OBJECTIVE: Watch The Lord of the Rings: The Fellowship of the Ring once per every week of 2014.

WHEN: January 14, 2014, 2:49 pm. (Week 3, Jan 12-18.)

WHERE: In the living room of my apartment in Portland, ME.

FORMAT: DVD on a Vizio 32″ LED HDTV.

COMPANY: Cinemanaut John, who likes LOTR but hasn’t watched Fellowship in a while.

PHYSICAL AND MENTAL STATE: Eating chocolate pretzels. Mmm. Feeling hateful.

I don’t like The Lord of the Rings. Cinemanaut John does. However, he thinks The Fellowship of the Ring is the weakest installment. So, in the name of Fake Movie Science, I decided it was time to conduct a little experiment: watch the movie together and make separate lists of our ten least favorite things, in no particular order. Will they be identical?

Hey, remember last week, when I said the full title wasn’t even shown in the film?
Yeah, turns out there’s 43 minutes of exposition where the colon should be.

Alright, here’s what we dislike, exactly as we wrote it.

1) Characters don’t act like they live in a magic world.

2) The slapstick.

3) Magic rules are often vague.

4) Scenes either feel like they were shot in someone’s backyard or on a green screen.

5) Frodo’s idiot friends hurt more than help.

6) Too much talking about gobbledygook that doesn’t seem immediately relevant.

7) Action scenes are fairly formulaic.

8) Female characters are handled shittily.

9) Exposition is woven in poorly.

10) Goofy physics.

1) Length
Shit. I like this film a lot, but it is unbearably long.

2) Saruman’s Subplot
I love Christopher Lee, but with the exception of his capture of Gandalf (which might have been better handled via flashback), I find all of the Saruman scenes to be a real drag. They exist largely to set up plot elements for The Two Towers, but don’t add much to Fellowship.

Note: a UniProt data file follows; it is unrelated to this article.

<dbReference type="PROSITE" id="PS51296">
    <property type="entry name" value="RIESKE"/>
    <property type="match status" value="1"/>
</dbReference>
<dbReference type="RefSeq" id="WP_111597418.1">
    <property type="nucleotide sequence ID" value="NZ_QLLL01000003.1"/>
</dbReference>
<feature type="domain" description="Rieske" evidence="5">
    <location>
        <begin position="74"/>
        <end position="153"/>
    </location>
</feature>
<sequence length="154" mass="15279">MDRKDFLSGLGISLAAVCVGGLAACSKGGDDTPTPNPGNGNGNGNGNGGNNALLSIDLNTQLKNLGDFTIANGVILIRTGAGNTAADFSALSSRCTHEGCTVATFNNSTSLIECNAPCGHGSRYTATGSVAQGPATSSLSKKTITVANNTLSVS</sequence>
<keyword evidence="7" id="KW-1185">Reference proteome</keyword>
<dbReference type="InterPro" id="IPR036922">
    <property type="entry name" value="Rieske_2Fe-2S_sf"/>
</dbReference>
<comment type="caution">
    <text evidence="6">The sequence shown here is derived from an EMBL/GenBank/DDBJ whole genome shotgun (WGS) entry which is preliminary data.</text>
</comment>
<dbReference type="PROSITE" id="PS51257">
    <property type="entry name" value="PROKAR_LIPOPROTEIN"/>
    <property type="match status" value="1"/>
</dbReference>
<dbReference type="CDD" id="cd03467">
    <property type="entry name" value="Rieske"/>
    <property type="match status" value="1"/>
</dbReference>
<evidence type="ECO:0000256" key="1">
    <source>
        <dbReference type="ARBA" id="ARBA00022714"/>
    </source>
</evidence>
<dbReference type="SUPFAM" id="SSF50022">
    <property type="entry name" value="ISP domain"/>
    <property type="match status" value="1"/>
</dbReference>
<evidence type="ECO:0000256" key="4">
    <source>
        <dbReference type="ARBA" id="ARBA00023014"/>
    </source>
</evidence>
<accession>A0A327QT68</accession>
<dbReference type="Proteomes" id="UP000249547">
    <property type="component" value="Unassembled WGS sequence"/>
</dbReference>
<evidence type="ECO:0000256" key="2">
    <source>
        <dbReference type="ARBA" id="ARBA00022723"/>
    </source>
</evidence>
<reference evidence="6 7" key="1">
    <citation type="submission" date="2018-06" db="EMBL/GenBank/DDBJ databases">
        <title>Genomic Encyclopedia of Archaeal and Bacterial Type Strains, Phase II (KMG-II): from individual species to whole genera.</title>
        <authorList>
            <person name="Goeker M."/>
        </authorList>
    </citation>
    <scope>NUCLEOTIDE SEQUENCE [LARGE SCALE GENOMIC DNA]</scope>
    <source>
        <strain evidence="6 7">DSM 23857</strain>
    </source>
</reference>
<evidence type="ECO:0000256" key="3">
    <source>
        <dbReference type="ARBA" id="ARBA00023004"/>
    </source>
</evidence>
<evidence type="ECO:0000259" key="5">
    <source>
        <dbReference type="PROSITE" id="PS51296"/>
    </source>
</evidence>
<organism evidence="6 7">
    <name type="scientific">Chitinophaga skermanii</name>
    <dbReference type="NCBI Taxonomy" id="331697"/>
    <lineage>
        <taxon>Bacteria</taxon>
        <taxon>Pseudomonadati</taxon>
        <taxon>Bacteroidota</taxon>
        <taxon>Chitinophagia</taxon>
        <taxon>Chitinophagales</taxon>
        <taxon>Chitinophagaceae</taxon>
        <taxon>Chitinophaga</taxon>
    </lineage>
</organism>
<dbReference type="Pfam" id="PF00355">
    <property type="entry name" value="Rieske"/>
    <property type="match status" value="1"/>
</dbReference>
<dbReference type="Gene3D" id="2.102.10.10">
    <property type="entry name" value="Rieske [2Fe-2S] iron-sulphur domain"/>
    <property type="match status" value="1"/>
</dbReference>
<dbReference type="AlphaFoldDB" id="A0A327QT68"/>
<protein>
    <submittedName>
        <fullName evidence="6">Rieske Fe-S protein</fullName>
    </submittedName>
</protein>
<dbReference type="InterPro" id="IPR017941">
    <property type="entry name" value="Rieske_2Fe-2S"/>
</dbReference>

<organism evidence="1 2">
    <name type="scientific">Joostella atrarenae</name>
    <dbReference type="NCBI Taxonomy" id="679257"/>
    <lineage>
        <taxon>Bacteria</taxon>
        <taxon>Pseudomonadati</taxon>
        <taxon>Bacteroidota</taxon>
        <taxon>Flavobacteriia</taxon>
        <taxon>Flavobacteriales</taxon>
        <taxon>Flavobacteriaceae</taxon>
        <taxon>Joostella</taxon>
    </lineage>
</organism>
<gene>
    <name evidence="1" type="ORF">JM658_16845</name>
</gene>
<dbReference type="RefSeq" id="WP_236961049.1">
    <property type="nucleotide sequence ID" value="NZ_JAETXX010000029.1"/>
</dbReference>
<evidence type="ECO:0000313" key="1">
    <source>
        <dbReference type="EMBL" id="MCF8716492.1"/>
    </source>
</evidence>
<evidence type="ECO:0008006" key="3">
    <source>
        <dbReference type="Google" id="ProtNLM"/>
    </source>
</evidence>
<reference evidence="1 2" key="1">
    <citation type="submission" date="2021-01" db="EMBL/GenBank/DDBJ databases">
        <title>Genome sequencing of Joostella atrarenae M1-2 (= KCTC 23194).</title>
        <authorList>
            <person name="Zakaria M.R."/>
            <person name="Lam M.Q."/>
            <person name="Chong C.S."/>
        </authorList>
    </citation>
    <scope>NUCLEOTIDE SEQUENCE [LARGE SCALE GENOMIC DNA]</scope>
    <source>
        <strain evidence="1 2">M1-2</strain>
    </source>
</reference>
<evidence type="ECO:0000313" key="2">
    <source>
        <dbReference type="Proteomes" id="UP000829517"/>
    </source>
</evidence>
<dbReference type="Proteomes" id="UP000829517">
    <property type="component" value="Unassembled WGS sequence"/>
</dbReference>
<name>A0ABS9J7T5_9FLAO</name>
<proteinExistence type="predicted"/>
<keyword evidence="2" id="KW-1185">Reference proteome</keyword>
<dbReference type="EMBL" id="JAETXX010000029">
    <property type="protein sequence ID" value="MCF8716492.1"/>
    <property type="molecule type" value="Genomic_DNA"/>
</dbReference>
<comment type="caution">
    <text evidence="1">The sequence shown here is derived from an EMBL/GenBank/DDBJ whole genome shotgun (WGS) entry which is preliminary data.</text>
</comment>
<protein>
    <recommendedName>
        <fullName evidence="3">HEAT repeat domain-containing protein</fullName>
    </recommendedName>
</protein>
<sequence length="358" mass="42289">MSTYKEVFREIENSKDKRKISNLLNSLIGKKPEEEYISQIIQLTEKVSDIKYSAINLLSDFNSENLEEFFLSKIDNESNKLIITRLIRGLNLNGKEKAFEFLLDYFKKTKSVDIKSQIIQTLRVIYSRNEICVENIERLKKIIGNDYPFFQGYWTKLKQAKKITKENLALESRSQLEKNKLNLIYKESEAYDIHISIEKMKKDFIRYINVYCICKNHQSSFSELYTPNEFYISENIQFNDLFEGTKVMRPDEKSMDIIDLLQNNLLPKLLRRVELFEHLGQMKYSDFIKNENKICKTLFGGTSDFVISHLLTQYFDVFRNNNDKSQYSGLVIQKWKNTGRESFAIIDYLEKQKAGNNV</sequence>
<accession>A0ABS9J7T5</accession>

3) Arwen
The lack of good female characters is a serious problem with Tolkien’s books, but awkwardly expanding Arwen’s role probably isn’t the solution. I find most of her scenes with Aragorn to be Snore Town.

4) The Prologue
Oh, hey, a large chunk of exposition before we get to the exposition. Just what this three-hour movie needs. Seriously, save some of that information for later. Withhold it to build suspense!

5) Old Bilbo
It isn’t a big deal, but it’s always bugged me how old Bilbo looks. In the book, it’s mentioned how freakishly young he appears, and it bothered me seeing him as an old Hobbit.

6) Cave Troll
When the cave troll stabs the shit out of Frodo, Frodo should have died. I don’t care that he’s got the mithril jacket on, that shit would have crushed the little dude’s lungs.

7) Nazgul Run
I know it’s not fair to draw comparisons to the book, but I remember the run from the Shire to Bree being super creepy and intense. In the film it’s just a rather lackluster jog. No suspense. No sense of danger. We never get the impression that these tiny little jackasses could get the ever-loving shit slaughtered out of them; that makes me sad.

8) “Shire. Baggins.”
Gollum’s tortured confession of the ring’s location is handled really poorly. Until Gandalf explains it later, all we get is a scary building and a wonky voice shouting nonsense words. I’ve read the books, and even I think it’s unpleasantly vague. Either show Sauron’s goons putting the irons to our emaciated friend, or just have Gandalf explain.

9) Firework Shenanigans
I can’t stand Merry and Pippin’s jackassery at the birthday party. I know it’s setting up their characters and all, but I find it unendurable.

10) Farmer Maggot
“Hello, I’m a scary pitchfork. Derp, derp, derp.”